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|You can see the packages in the NEW queue on ''launchpad.net/ubuntu/<current_development_release>/+queue'' ([[https://launchpad.net/ubuntu/jaunty/+queue|link for jaunty]]). You can also view the unaccepted queue, which will show uploaded packages pending freeze approvals as release approaches.||You can see the packages in the NEW queue on ''launchpad.net/ubuntu/<current_development_release>/+queue'' ([[https://launchpad.net/ubuntu/saucy/+queue|link for saucy]]). You can also view the unaccepted queue, which will show uploaded packages pending freeze approvals as release approaches.|
Information for new MOTUs
This page documents some of the stuff which you have to know as a MOTU, but which isn't useful before you become one.
Uploading a package
This hasn't anything difficult - it's just like with a PPA, but the Ubuntu Archive is dput's default upload target, so you don't have to touch any configuration file; just do: dput <package_name>_<version>_source.changes.
Remember that if it's a new upstream version you'll have to include the .orig.tar.gz in the upload (debuild -S -sa), but if it's just a new revision then it shouldn't be uploaded again (debuild -S). Also note that you have to respect all active freezes.
Uploading a merge
When you upload a merge, you'll have to use the -v<version> argument with debuild. This argument will be passed to dpkg-genchanges and will cause the changelog information from all versions strictly later than the indicated version to be listed in the .changes file. Always use the last Ubuntu version in the changelog as the argument to -v. Alternatively, you use merge-debuild if you get packages from grab-merge
Sponsoring someone else's work
Ubuntu's archive recognizes the uploader checking the key with which the .changes file has been signed with; if that key isn't in the keyring, the upload will be rejected. Because of that, when you sponsor a package you'll have to sign it with your key, so you'll have to use the -k<your_email_address> option with debuild.
If you want to modify something in the package, you can do so, but if the changes are important add an entry to debian/changelog stating that it's you who has done them. Remember that if you use dch that will change the signature in the last entry to yours; you'll want to consider the amount of work you and the other contributor have done, and decide if you really want to change that line or not (having a nice uploaded packages list is more important for the new contributor).
If you plan to sponsor packages frequently consider joining the ubuntu-sponsors team, so that you can unsubscribe the team from bugs of which you've already taken care.
Sponsoring sync request
syncpackage -d <debian-distribution> -r <ubuntu-release> -b <XXXX> -s $SPONSOR $PACKAGE
You can use --force to ignoring Ubuntu changes, of course if Ubuntu changes has been applied in Debian.
Forwarding changes to Debian
It's important that new contributors learn that forwarding their changes to Debian is important. After you sponsor an upload which contains something relevant to Debian:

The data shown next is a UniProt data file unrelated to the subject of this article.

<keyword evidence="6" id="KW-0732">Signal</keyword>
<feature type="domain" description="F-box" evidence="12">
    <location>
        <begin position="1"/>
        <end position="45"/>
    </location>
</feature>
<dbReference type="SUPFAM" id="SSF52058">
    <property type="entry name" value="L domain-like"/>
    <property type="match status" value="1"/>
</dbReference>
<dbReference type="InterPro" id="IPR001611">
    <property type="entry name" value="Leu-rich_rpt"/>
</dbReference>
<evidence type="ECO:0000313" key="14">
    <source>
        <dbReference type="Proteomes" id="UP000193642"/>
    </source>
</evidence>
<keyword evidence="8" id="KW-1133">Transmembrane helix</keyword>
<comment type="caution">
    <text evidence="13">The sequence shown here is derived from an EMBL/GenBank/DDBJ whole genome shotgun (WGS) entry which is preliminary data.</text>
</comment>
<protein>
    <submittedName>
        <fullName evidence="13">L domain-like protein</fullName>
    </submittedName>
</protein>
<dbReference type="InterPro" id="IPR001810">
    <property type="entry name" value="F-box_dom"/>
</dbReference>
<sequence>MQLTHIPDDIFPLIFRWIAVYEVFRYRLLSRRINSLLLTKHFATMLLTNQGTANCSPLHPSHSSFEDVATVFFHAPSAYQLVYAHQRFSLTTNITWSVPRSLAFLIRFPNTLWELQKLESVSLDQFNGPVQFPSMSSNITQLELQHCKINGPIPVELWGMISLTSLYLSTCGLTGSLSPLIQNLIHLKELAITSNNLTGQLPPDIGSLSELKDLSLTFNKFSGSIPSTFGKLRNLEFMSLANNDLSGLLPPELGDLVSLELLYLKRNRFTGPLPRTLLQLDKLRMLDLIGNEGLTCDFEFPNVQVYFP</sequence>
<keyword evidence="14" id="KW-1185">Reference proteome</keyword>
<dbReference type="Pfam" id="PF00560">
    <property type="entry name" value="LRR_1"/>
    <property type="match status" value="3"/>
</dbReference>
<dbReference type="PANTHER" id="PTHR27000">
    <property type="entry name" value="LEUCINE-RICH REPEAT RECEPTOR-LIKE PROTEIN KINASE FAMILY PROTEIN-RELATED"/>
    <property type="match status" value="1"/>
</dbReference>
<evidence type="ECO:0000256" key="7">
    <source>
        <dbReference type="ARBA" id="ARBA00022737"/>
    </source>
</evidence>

It's a good idea to check if the same bug has been reported in Debian's BTS and if so link it to the Launchpad bug and send an email to <debian_bugnumber>@bugs.debian.org explaining that there's a fix available in Ubuntu; if there isn't one, create it. Finally, leave a comment explaining to the contributor what you have done and asking him to do that the next time.
- Alternatively, just ask the contributor to do that himself.
Handling transient build failures
Sometimes it happens that a package Fails To Build From Source on a certain architecture because some of its dependencies haven't been build for it yet. In this case, you can requested a give-back (that is, a rebuild without a new source upload).
To do that, go to launchpad.net/ubuntu/+source/<source_package>, click on the version number which failed to build, click on the desired architecture on the "Builds" section and there click the "retry" link and press the confirmation button.
If the package is in main or restricted, you'll have to poke a Core Developer (you can find them in #ubuntu-devel).
Checking package's status
You can see the packages in the NEW queue on launchpad.net/ubuntu/<current_development_release>/+queue (link for saucy). You can also view the unaccepted queue, which will show uploaded packages pending freeze approvals as release approaches.
By default, if you do not specify a host when using dput in Ubuntu, it will attempt to upload to the official repositories. If you are not a MOTU, and you try to upload a package, it will fail. It will also fail if you are not a core-dev, and you try to upload a package that is in Main/Restricted. This prevents unauthorized people from uploading to the repositories.
Once you are a MOTU, you no longer have this protection. As a result, if you accidentally use dput to upload a package without specifying a host, it will be uploaded to the repositories. This often leads to unintended uploads. It is strongly recommended that you modify your /etc/dput.cf file so that it uploads to a host that does not exist by default. That way, you are required to specify the host every time you use dput to upload. This can be done by changing the line in the [DEFAULT] section that says "default_host_main = ubuntu" to say something like "default_host_main = SPECIFY_A_HOST".
Now, create a [SPECIFY_A_HOST] section, and add two lines that look like this: "fqdn = null" and "incoming = "null". Now, if you try to upload a package without specifying a host, it will fail with the message "Uploading to SPECIFY_A_HOST (via ftp to null): Connection failed, aborting. Check your network (-2, 'Name or service not known')". You can upload to the repositories by specifying the host: dput ubuntu foo-X.Y-ZubuntuN_source.changes